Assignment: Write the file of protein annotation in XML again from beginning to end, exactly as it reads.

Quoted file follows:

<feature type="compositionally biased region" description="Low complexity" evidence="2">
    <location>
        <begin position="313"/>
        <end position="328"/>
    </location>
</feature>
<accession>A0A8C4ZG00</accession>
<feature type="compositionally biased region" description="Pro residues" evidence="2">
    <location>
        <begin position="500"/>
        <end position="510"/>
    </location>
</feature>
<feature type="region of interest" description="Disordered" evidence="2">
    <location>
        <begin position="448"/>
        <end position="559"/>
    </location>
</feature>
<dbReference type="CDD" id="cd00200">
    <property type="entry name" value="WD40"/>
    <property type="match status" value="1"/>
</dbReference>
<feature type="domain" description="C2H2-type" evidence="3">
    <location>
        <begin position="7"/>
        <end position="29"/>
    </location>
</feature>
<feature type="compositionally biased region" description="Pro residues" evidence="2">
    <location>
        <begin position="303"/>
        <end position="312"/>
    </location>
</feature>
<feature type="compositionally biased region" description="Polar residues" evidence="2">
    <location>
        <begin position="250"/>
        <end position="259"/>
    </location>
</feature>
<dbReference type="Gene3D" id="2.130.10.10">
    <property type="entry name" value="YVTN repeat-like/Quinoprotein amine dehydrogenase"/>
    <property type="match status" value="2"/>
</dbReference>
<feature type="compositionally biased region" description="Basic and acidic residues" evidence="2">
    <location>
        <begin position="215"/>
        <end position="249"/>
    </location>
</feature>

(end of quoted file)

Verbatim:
<feature type="compositionally biased region" description="Low complexity" evidence="2">
    <location>
        <begin position="313"/>
        <end position="328"/>
    </location>
</feature>
<accession>A0A8C4ZG00</accession>
<feature type="compositionally biased region" description="Pro residues" evidence="2">
    <location>
        <begin position="500"/>
        <end position="510"/>
    </location>
</feature>
<feature type="region of interest" description="Disordered" evidence="2">
    <location>
        <begin position="448"/>
        <end position="559"/>
    </location>
</feature>
<dbReference type="CDD" id="cd00200">
    <property type="entry name" value="WD40"/>
    <property type="match status" value="1"/>
</dbReference>
<feature type="domain" description="C2H2-type" evidence="3">
    <location>
        <begin position="7"/>
        <end position="29"/>
    </location>
</feature>
<feature type="compositionally biased region" description="Pro residues" evidence="2">
    <location>
        <begin position="303"/>
        <end position="312"/>
    </location>
</feature>
<feature type="compositionally biased region" description="Polar residues" evidence="2">
    <location>
        <begin position="250"/>
        <end position="259"/>
    </location>
</feature>
<dbReference type="Gene3D" id="2.130.10.10">
    <property type="entry name" value="YVTN repeat-like/Quinoprotein amine dehydrogenase"/>
    <property type="match status" value="2"/>
</dbReference>
<feature type="compositionally biased region" description="Basic and acidic residues" evidence="2">
    <location>
        <begin position="215"/>
        <end position="249"/>
    </location>
</feature>